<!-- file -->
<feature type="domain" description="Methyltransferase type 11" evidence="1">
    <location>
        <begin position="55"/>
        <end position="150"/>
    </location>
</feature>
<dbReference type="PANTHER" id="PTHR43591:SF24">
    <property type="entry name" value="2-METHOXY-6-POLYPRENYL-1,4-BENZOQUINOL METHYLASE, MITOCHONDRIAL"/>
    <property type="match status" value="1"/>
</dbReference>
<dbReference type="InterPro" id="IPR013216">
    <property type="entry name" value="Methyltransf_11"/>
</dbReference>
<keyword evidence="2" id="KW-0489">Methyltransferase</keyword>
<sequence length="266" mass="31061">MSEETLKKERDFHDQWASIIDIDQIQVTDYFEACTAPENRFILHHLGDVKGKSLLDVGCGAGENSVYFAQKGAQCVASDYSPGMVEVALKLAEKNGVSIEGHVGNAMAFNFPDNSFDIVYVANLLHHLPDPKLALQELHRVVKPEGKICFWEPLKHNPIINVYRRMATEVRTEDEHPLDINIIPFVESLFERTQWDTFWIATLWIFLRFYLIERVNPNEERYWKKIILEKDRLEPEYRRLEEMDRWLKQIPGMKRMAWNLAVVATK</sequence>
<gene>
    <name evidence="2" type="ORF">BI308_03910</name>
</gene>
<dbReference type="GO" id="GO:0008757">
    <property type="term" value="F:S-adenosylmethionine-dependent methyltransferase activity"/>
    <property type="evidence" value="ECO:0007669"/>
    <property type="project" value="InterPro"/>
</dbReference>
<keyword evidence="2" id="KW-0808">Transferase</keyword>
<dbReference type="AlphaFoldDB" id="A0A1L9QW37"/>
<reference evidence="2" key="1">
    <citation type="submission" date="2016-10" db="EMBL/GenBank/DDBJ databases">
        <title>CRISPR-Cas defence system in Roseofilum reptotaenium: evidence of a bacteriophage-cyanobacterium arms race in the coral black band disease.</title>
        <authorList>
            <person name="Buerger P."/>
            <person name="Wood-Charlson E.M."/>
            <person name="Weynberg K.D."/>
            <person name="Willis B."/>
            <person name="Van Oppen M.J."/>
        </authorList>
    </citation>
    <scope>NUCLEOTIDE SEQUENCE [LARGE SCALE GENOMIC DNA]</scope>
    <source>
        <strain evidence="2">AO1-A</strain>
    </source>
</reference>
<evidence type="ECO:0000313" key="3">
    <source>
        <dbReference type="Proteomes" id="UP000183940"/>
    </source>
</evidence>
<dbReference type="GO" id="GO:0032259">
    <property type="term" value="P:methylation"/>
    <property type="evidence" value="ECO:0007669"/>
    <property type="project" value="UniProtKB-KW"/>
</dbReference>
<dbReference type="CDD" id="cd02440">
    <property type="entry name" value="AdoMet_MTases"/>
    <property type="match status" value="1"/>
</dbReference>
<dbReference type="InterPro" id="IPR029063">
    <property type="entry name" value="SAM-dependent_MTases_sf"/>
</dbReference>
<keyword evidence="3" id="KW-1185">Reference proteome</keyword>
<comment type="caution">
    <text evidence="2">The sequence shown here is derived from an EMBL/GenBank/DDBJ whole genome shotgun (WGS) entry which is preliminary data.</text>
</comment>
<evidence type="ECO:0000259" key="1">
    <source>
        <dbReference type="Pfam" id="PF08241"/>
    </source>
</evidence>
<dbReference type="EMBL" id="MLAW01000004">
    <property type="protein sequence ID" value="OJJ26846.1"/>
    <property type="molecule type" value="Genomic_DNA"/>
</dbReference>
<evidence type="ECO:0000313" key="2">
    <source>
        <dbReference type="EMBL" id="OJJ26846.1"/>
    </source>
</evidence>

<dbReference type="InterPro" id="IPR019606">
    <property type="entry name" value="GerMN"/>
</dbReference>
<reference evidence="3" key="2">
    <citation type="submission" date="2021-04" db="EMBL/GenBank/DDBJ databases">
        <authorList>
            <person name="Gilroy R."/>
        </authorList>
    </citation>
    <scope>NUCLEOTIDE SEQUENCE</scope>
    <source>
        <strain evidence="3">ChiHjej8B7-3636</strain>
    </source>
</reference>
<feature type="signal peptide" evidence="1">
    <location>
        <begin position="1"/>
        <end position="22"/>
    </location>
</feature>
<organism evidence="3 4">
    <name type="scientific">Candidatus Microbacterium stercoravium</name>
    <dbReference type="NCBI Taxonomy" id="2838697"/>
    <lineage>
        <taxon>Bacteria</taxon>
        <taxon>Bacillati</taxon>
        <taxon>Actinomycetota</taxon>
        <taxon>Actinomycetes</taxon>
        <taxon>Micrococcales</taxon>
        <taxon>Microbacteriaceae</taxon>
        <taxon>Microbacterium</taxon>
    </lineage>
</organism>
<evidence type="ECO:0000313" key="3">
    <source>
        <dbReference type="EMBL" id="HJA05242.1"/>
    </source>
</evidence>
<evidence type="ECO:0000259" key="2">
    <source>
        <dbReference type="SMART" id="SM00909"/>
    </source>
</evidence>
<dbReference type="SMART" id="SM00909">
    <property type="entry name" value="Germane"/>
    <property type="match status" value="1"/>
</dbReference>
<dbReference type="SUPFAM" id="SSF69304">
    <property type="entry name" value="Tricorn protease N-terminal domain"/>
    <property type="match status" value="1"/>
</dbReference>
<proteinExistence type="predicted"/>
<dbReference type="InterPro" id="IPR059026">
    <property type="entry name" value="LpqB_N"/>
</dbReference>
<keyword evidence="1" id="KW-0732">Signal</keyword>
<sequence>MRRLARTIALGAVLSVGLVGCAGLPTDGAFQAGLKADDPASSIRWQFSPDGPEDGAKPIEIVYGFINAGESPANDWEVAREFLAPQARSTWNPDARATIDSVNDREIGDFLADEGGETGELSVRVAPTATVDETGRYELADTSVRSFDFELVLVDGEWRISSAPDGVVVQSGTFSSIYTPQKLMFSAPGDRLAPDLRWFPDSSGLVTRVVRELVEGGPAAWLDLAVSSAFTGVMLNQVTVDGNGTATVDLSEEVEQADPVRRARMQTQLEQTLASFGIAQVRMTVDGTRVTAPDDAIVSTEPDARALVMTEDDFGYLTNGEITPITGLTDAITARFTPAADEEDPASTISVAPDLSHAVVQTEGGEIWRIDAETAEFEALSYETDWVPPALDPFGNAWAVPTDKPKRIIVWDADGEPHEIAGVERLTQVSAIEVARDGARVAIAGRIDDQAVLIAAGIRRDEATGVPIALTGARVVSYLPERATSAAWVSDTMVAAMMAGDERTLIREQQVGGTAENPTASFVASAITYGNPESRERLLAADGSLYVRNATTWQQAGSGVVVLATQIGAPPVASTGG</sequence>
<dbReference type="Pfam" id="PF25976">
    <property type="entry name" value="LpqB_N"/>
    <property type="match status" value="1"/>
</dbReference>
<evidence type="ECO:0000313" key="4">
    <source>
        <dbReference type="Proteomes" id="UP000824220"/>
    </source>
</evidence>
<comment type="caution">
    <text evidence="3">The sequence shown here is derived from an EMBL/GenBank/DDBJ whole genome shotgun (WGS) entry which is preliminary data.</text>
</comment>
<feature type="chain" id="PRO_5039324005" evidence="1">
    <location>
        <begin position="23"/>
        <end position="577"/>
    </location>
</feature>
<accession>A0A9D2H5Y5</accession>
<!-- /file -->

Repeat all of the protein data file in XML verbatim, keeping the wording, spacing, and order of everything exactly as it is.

<feature type="domain" description="Methyltransferase type 11" evidence="1">
    <location>
        <begin position="55"/>
        <end position="150"/>
    </location>
</feature>
<dbReference type="PANTHER" id="PTHR43591:SF24">
    <property type="entry name" value="2-METHOXY-6-POLYPRENYL-1,4-BENZOQUINOL METHYLASE, MITOCHONDRIAL"/>
    <property type="match status" value="1"/>
</dbReference>
<dbReference type="InterPro" id="IPR013216">
    <property type="entry name" value="Methyltransf_11"/>
</dbReference>
<keyword evidence="2" id="KW-0489">Methyltransferase</keyword>
<sequence length="266" mass="31061">MSEETLKKERDFHDQWASIIDIDQIQVTDYFEACTAPENRFILHHLGDVKGKSLLDVGCGAGENSVYFAQKGAQCVASDYSPGMVEVALKLAEKNGVSIEGHVGNAMAFNFPDNSFDIVYVANLLHHLPDPKLALQELHRVVKPEGKICFWEPLKHNPIINVYRRMATEVRTEDEHPLDINIIPFVESLFERTQWDTFWIATLWIFLRFYLIERVNPNEERYWKKIILEKDRLEPEYRRLEEMDRWLKQIPGMKRMAWNLAVVATK</sequence>
<gene>
    <name evidence="2" type="ORF">BI308_03910</name>
</gene>
<dbReference type="GO" id="GO:0008757">
    <property type="term" value="F:S-adenosylmethionine-dependent methyltransferase activity"/>
    <property type="evidence" value="ECO:0007669"/>
    <property type="project" value="InterPro"/>
</dbReference>
<keyword evidence="2" id="KW-0808">Transferase</keyword>
<dbReference type="AlphaFoldDB" id="A0A1L9QW37"/>
<reference evidence="2" key="1">
    <citation type="submission" date="2016-10" db="EMBL/GenBank/DDBJ databases">
        <title>CRISPR-Cas defence system in Roseofilum reptotaenium: evidence of a bacteriophage-cyanobacterium arms race in the coral black band disease.</title>
        <authorList>
            <person name="Buerger P."/>
            <person name="Wood-Charlson E.M."/>
            <person name="Weynberg K.D."/>
            <person name="Willis B."/>
            <person name="Van Oppen M.J."/>
        </authorList>
    </citation>
    <scope>NUCLEOTIDE SEQUENCE [LARGE SCALE GENOMIC DNA]</scope>
    <source>
        <strain evidence="2">AO1-A</strain>
    </source>
</reference>
<evidence type="ECO:0000313" key="3">
    <source>
        <dbReference type="Proteomes" id="UP000183940"/>
    </source>
</evidence>
<dbReference type="GO" id="GO:0032259">
    <property type="term" value="P:methylation"/>
    <property type="evidence" value="ECO:0007669"/>
    <property type="project" value="UniProtKB-KW"/>
</dbReference>
<dbReference type="CDD" id="cd02440">
    <property type="entry name" value="AdoMet_MTases"/>
    <property type="match status" value="1"/>
</dbReference>
<dbReference type="InterPro" id="IPR029063">
    <property type="entry name" value="SAM-dependent_MTases_sf"/>
</dbReference>
<keyword evidence="3" id="KW-1185">Reference proteome</keyword>
<comment type="caution">
    <text evidence="2">The sequence shown here is derived from an EMBL/GenBank/DDBJ whole genome shotgun (WGS) entry which is preliminary data.</text>
</comment>
<evidence type="ECO:0000259" key="1">
    <source>
        <dbReference type="Pfam" id="PF08241"/>
    </source>
</evidence>
<dbReference type="EMBL" id="MLAW01000004">
    <property type="protein sequence ID" value="OJJ26846.1"/>
    <property type="molecule type" value="Genomic_DNA"/>
</dbReference>
<evidence type="ECO:0000313" key="2">
    <source>
        <dbReference type="EMBL" id="OJJ26846.1"/>
    </source>
</evidence>

<dbReference type="InterPro" id="IPR019606">
    <property type="entry name" value="GerMN"/>
</dbReference>
<reference evidence="3" key="2">
    <citation type="submission" date="2021-04" db="EMBL/GenBank/DDBJ databases">
        <authorList>
            <person name="Gilroy R."/>
        </authorList>
    </citation>
    <scope>NUCLEOTIDE SEQUENCE</scope>
    <source>
        <strain evidence="3">ChiHjej8B7-3636</strain>
    </source>
</reference>
<feature type="signal peptide" evidence="1">
    <location>
        <begin position="1"/>
        <end position="22"/>
    </location>
</feature>
<organism evidence="3 4">
    <name type="scientific">Candidatus Microbacterium stercoravium</name>
    <dbReference type="NCBI Taxonomy" id="2838697"/>
    <lineage>
        <taxon>Bacteria</taxon>
        <taxon>Bacillati</taxon>
        <taxon>Actinomycetota</taxon>
        <taxon>Actinomycetes</taxon>
        <taxon>Micrococcales</taxon>
        <taxon>Microbacteriaceae</taxon>
        <taxon>Microbacterium</taxon>
    </lineage>
</organism>
<evidence type="ECO:0000313" key="3">
    <source>
        <dbReference type="EMBL" id="HJA05242.1"/>
    </source>
</evidence>
<evidence type="ECO:0000259" key="2">
    <source>
        <dbReference type="SMART" id="SM00909"/>
    </source>
</evidence>
<dbReference type="SMART" id="SM00909">
    <property type="entry name" value="Germane"/>
    <property type="match status" value="1"/>
</dbReference>
<dbReference type="SUPFAM" id="SSF69304">
    <property type="entry name" value="Tricorn protease N-terminal domain"/>
    <property type="match status" value="1"/>
</dbReference>
<proteinExistence type="predicted"/>
<dbReference type="InterPro" id="IPR059026">
    <property type="entry name" value="LpqB_N"/>
</dbReference>
<keyword evidence="1" id="KW-0732">Signal</keyword>
<sequence>MRRLARTIALGAVLSVGLVGCAGLPTDGAFQAGLKADDPASSIRWQFSPDGPEDGAKPIEIVYGFINAGESPANDWEVAREFLAPQARSTWNPDARATIDSVNDREIGDFLADEGGETGELSVRVAPTATVDETGRYELADTSVRSFDFELVLVDGEWRISSAPDGVVVQSGTFSSIYTPQKLMFSAPGDRLAPDLRWFPDSSGLVTRVVRELVEGGPAAWLDLAVSSAFTGVMLNQVTVDGNGTATVDLSEEVEQADPVRRARMQTQLEQTLASFGIAQVRMTVDGTRVTAPDDAIVSTEPDARALVMTEDDFGYLTNGEITPITGLTDAITARFTPAADEEDPASTISVAPDLSHAVVQTEGGEIWRIDAETAEFEALSYETDWVPPALDPFGNAWAVPTDKPKRIIVWDADGEPHEIAGVERLTQVSAIEVARDGARVAIAGRIDDQAVLIAAGIRRDEATGVPIALTGARVVSYLPERATSAAWVSDTMVAAMMAGDERTLIREQQVGGTAENPTASFVASAITYGNPESRERLLAADGSLYVRNATTWQQAGSGVVVLATQIGAPPVASTGG</sequence>
<dbReference type="Pfam" id="PF25976">
    <property type="entry name" value="LpqB_N"/>
    <property type="match status" value="1"/>
</dbReference>
<evidence type="ECO:0000313" key="4">
    <source>
        <dbReference type="Proteomes" id="UP000824220"/>
    </source>
</evidence>
<comment type="caution">
    <text evidence="3">The sequence shown here is derived from an EMBL/GenBank/DDBJ whole genome shotgun (WGS) entry which is preliminary data.</text>
</comment>
<feature type="chain" id="PRO_5039324005" evidence="1">
    <location>
        <begin position="23"/>
        <end position="577"/>
    </location>
</feature>
<accession>A0A9D2H5Y5</accession>